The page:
Here are my thoughts on the movie this time around: I'm willing to accept that Deckard must be a Replicant, mainly because he is a terrible Blade Runner. Seriously, he only "retires" two of the five rogue robots, both of them girls, one he shoots in the back as she's running away. Three of the four "bad guys" have the drop on him and could easily kill him were it not for the interference of a third party and Rutger Hauer's decision to show Deckard the mercy he would not have extended to him. But what I found most unsettling in the film this time around was Deckard's relationship with Sean Young's Rachel, a confused young lady who's just been informed that she's a goddamn robot, that her childhood memories are complete bullshit, and gotten fired from her cushy corporate job for no reason. She is completely right to hate Deckard yet she ends up saving his life, then offering herself to him in his apartment, where he orders her to unwillingly repeat "Kiss me" and "I want you" before he bangs her. When we next see her, he asks her "You trust me?" to which she responds "I trust you." Then he asks "You love me?" and she says "I love you." And that's it, that's the last we hear from her character. In a world where sex bots have been established, this is a little uncomfortable: has she been psychologically relegated to a sex slave by Deckard? Is this really the hero of the movie? Indiana Jones wouldn't do anything that sordid, and he owns a whip.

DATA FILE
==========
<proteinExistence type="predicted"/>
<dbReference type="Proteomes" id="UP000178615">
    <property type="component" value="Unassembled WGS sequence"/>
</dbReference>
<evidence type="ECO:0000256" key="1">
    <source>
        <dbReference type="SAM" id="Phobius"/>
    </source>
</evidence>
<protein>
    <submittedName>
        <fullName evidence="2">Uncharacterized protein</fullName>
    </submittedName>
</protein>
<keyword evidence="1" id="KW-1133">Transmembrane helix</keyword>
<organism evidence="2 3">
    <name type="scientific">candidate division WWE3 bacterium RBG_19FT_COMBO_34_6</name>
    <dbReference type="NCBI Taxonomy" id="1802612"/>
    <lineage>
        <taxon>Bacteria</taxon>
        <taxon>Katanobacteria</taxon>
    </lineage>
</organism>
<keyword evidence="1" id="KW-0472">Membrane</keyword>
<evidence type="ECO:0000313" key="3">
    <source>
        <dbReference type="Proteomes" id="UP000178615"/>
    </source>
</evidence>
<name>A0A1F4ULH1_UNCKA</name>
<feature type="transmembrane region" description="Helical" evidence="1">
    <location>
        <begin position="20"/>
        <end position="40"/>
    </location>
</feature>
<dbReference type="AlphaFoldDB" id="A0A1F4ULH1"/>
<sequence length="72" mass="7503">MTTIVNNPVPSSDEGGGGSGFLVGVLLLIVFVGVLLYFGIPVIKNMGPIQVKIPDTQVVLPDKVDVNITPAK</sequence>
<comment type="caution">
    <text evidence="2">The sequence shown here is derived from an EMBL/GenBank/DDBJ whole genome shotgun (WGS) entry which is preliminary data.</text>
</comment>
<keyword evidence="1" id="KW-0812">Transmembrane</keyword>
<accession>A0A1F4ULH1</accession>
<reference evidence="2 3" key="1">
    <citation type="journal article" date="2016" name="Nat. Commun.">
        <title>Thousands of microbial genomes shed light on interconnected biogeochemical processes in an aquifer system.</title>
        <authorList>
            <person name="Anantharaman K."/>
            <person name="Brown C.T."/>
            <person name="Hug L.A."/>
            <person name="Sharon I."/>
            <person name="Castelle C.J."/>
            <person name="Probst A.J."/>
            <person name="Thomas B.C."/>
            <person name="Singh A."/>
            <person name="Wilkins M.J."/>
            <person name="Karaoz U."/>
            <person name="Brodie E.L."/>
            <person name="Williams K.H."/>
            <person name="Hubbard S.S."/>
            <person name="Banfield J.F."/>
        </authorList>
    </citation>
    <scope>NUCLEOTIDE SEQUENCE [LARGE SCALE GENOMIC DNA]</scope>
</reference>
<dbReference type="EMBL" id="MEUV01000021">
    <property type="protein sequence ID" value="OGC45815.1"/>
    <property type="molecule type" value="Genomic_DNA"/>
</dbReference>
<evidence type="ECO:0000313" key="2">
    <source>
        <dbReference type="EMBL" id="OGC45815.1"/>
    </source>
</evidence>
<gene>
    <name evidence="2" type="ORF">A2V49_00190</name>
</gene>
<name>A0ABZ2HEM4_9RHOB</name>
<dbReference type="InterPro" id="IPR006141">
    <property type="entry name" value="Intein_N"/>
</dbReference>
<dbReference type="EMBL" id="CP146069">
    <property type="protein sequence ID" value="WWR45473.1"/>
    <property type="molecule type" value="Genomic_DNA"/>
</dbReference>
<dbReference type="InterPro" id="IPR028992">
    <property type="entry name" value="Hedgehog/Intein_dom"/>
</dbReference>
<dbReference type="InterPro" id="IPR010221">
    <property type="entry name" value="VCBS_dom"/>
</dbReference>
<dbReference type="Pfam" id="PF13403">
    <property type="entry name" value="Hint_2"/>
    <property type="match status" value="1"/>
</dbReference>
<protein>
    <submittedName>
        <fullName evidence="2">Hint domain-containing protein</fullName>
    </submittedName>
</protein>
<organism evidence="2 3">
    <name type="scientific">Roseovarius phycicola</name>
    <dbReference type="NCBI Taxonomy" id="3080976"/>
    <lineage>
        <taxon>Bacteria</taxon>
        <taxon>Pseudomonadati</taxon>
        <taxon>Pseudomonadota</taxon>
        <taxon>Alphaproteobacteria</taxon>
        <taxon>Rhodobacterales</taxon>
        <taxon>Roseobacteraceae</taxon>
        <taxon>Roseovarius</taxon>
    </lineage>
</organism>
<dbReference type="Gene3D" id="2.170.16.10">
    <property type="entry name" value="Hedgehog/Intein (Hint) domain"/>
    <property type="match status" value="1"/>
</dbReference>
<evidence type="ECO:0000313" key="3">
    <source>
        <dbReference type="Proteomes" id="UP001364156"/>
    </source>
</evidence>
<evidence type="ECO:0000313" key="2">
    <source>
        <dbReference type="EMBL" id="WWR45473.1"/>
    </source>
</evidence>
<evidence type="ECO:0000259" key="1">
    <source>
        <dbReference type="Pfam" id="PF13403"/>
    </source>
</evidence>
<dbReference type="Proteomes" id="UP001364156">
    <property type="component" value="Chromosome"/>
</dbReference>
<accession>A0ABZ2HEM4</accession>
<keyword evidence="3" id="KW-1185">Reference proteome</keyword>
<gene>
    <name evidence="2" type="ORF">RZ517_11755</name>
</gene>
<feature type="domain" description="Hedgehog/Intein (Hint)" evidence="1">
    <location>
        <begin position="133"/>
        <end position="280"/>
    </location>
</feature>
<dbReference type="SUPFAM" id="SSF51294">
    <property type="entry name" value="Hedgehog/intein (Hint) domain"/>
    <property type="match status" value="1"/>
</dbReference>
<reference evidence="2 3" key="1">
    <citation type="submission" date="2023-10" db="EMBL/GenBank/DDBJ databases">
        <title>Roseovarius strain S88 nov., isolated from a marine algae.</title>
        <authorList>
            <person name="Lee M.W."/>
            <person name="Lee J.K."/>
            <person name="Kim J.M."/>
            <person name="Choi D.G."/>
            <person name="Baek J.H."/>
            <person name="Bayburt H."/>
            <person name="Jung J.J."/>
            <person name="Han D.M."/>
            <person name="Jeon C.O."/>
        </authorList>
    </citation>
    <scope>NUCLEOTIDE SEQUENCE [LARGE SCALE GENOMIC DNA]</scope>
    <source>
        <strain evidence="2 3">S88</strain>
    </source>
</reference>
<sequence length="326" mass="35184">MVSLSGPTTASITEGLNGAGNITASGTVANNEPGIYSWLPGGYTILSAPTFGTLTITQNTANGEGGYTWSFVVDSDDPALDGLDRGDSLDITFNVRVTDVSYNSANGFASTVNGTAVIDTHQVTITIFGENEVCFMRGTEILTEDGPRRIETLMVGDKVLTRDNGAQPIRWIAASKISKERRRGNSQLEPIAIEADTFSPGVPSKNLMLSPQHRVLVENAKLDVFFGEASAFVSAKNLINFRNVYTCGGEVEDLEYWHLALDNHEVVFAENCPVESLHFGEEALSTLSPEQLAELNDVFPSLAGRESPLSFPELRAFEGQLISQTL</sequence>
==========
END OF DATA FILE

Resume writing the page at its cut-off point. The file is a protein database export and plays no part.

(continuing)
If I were a trim fellow, I'd dress like Edward James Olmos' character every day of my life.


     9:15 A.M.


john flynn, 1991.
(passed over BIGGER THAN LIFE and LOVE CRIME.)